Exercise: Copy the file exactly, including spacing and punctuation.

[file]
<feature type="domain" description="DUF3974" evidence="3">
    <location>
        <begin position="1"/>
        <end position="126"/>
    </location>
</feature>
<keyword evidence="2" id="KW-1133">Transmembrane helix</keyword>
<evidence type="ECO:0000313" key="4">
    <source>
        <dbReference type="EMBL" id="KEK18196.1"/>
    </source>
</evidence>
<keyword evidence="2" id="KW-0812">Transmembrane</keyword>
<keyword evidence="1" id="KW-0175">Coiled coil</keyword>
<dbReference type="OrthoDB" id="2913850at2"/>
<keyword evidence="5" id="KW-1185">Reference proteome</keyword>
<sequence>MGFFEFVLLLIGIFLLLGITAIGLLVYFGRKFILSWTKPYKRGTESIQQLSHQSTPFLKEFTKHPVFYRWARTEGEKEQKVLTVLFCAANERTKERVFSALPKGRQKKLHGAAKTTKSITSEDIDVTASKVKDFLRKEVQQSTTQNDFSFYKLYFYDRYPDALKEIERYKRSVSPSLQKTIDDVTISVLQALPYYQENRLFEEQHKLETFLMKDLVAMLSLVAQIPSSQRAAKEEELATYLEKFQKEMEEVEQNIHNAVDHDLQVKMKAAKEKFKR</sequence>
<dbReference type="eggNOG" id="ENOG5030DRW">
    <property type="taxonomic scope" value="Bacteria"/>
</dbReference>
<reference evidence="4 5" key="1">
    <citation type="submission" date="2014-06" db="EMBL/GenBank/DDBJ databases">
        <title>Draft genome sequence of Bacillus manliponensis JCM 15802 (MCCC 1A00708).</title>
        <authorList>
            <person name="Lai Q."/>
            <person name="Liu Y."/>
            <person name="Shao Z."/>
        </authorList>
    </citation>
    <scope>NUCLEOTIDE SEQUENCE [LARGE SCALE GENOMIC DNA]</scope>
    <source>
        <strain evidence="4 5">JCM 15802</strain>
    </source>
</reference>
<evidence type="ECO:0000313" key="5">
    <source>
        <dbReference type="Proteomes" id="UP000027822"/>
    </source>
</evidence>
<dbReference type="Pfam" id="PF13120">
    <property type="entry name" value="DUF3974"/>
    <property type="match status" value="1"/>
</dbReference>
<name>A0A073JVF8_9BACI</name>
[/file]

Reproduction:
<feature type="domain" description="DUF3974" evidence="3">
    <location>
        <begin position="1"/>
        <end position="126"/>
    </location>
</feature>
<keyword evidence="2" id="KW-1133">Transmembrane helix</keyword>
<evidence type="ECO:0000313" key="4">
    <source>
        <dbReference type="EMBL" id="KEK18196.1"/>
    </source>
</evidence>
<keyword evidence="2" id="KW-0812">Transmembrane</keyword>
<keyword evidence="1" id="KW-0175">Coiled coil</keyword>
<dbReference type="OrthoDB" id="2913850at2"/>
<keyword evidence="5" id="KW-1185">Reference proteome</keyword>
<sequence>MGFFEFVLLLIGIFLLLGITAIGLLVYFGRKFILSWTKPYKRGTESIQQLSHQSTPFLKEFTKHPVFYRWARTEGEKEQKVLTVLFCAANERTKERVFSALPKGRQKKLHGAAKTTKSITSEDIDVTASKVKDFLRKEVQQSTTQNDFSFYKLYFYDRYPDALKEIERYKRSVSPSLQKTIDDVTISVLQALPYYQENRLFEEQHKLETFLMKDLVAMLSLVAQIPSSQRAAKEEELATYLEKFQKEMEEVEQNIHNAVDHDLQVKMKAAKEKFKR</sequence>
<dbReference type="eggNOG" id="ENOG5030DRW">
    <property type="taxonomic scope" value="Bacteria"/>
</dbReference>
<reference evidence="4 5" key="1">
    <citation type="submission" date="2014-06" db="EMBL/GenBank/DDBJ databases">
        <title>Draft genome sequence of Bacillus manliponensis JCM 15802 (MCCC 1A00708).</title>
        <authorList>
            <person name="Lai Q."/>
            <person name="Liu Y."/>
            <person name="Shao Z."/>
        </authorList>
    </citation>
    <scope>NUCLEOTIDE SEQUENCE [LARGE SCALE GENOMIC DNA]</scope>
    <source>
        <strain evidence="4 5">JCM 15802</strain>
    </source>
</reference>
<evidence type="ECO:0000313" key="5">
    <source>
        <dbReference type="Proteomes" id="UP000027822"/>
    </source>
</evidence>
<dbReference type="Pfam" id="PF13120">
    <property type="entry name" value="DUF3974"/>
    <property type="match status" value="1"/>
</dbReference>
<name>A0A073JVF8_9BACI</name>